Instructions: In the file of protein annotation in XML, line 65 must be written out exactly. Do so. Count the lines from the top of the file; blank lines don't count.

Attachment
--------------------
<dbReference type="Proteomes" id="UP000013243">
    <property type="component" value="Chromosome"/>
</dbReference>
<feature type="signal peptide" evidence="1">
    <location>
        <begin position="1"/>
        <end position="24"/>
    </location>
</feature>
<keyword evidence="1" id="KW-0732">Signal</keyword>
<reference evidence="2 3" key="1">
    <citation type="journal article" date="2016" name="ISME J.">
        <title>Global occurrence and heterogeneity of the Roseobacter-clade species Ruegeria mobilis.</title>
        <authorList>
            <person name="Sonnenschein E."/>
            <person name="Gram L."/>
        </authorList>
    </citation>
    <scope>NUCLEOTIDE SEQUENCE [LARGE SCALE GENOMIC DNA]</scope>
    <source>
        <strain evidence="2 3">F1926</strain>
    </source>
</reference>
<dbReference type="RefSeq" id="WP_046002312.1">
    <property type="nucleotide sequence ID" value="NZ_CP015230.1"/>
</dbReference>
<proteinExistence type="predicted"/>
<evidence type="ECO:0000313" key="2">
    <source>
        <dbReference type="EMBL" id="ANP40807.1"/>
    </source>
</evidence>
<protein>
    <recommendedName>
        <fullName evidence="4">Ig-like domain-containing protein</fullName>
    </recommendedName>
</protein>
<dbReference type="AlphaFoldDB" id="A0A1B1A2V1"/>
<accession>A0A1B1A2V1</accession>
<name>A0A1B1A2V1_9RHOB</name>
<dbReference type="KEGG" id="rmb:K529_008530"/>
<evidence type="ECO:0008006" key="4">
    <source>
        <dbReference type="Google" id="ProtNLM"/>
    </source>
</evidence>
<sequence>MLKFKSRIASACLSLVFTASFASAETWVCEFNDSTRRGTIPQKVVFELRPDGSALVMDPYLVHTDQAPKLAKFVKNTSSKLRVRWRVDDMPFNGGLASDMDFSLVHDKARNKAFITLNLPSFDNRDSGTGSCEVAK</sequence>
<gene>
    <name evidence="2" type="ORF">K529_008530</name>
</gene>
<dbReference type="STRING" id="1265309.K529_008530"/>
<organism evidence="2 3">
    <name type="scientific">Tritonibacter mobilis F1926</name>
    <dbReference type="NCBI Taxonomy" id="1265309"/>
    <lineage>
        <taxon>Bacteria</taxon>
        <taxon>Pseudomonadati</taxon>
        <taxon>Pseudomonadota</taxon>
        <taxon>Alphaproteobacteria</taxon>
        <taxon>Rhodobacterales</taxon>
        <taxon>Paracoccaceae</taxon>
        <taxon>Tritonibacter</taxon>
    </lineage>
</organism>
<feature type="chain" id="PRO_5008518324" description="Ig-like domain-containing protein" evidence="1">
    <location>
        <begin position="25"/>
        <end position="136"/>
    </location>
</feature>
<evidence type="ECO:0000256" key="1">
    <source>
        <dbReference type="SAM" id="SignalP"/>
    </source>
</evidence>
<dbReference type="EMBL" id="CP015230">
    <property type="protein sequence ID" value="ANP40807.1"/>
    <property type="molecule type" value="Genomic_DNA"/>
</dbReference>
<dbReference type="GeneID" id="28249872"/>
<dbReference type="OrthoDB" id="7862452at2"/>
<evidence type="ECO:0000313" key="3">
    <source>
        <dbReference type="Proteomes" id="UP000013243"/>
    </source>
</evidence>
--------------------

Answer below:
<feature type="chain" id="PRO_5008518324" description="Ig-like domain-containing protein" evidence="1">